Study sites

The national malaria control programme prioritized the targeting of dual active ingredient ITNs to two provinces, Manica and Niassa, based on moderate to high malaria infection prevalence rates observed reported in the 2018 combined indicators survey, documented pyrethroid resistance in local vector populations, pre-planned IRS operations targeting the highest-burden districts of Zambezia Province, and the time between net availability and campaign plans. In addition, PBO ITNs were targeted to Cabo Delgado and Tete Provinces based on insecticide resistance patterns. The timing of the planned PBO campaign in Cabo Delgado (July 2019) excluded this province from this study.

Six districts, covering two separate study areas (referred to here as the West and North evaluations) in Niassa and Zambezia Provinces in the north and Manica, Sofala, and Tete Provinces in the west were selected for enhanced study activities to help measure the impact of IG2, Royal Guard® (RG; Disease Control Technologies, LLC), and PBO nets on malaria transmission (see the map in Fig. 2). Qualitative activities were conducted in four of the six study districts; Cuamba, Mandimba, Changara, and Guro.



Nigeria is in West Africa, bordered by Niger to the north and Benin and Cameroon to the west and east, respectively. Nigeria is the most populous country in Africa: an estimated 211 million people [33]. The country is divided into 36 states, which are further subdivided into 774 local government areas (LGAs).

Local malaria control context

Malaria is endemic in Nigeria and a major public health concern, especially for children under 5 and pregnant women. In 2017, there were an estimated 53.7 million malaria cases in the country, representing almost 25% of the entire global burden [34]. Seventy-six percent of the population lives in areas defined by the World Health Organization as at high risk of malaria transmission, while the remaining 24% lives in areas of moderate to low transmission [35].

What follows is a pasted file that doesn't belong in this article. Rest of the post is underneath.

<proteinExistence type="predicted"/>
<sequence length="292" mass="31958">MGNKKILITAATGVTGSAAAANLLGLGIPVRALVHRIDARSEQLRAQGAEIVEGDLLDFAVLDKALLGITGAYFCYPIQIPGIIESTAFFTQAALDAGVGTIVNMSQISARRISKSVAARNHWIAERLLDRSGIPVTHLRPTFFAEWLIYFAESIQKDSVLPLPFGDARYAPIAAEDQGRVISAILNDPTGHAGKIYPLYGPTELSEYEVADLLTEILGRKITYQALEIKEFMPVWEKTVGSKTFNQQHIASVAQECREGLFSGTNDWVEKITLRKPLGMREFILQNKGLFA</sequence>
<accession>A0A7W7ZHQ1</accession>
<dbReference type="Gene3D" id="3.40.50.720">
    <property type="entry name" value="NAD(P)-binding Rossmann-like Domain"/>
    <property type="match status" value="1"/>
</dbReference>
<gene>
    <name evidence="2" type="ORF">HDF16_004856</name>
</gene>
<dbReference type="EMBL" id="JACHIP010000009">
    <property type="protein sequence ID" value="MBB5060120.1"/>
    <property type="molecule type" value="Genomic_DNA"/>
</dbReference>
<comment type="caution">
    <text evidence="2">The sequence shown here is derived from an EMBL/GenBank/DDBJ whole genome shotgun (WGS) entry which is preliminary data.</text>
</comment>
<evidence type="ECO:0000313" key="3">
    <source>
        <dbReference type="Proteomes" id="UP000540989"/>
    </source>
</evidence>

The primary malaria prevention strategy in Nigeria is the universal distribution of ITNs. The 2018 Demographic and Health Survey indicated that 62% of households owned at least one ITN, and 43% of those surveyed reported having slept under an ITN the night before [36]. In addition, the National Malaria Strategic Plan 2014–2020 includes targeted scale-up of IRS and expanded larval source management as part of an integrated vector management strategy, though IRS is not yet widely implemented [35]. The dominant malaria vector species group in Nigeria (Anopheles gambiae s.l.) has been shown to bite readily both indoors and outdoors and has demonstrated moderate to high levels of resistance to pyrethroids, the class of insecticide used on ITNs currently distributed throughout the country.

Study sites

The four study LGAs are Asa and Moro in Kwara State and Ife North and Ejigbo in Osun State (shown on the map in Fig. 3). The population in these areas ranges from 100,000 to 150,000 people. Study LGAs are in the rain forest or savannah ecological zones and are peri-urban and agricultural. The dominant languages are Yoruba and English, and the most common religions practiced are Islam, Christianity, and traditional religions. Though malaria transmission occurs year-round in Kwara and Osun States, there are seasonal peaks in case incidence and mosquito abundance, typically highest between September and November, during the rainy season. Study activities were conducted in parallel in the pilot study LGAs. Qualitative activities were conducted in all four LGAs.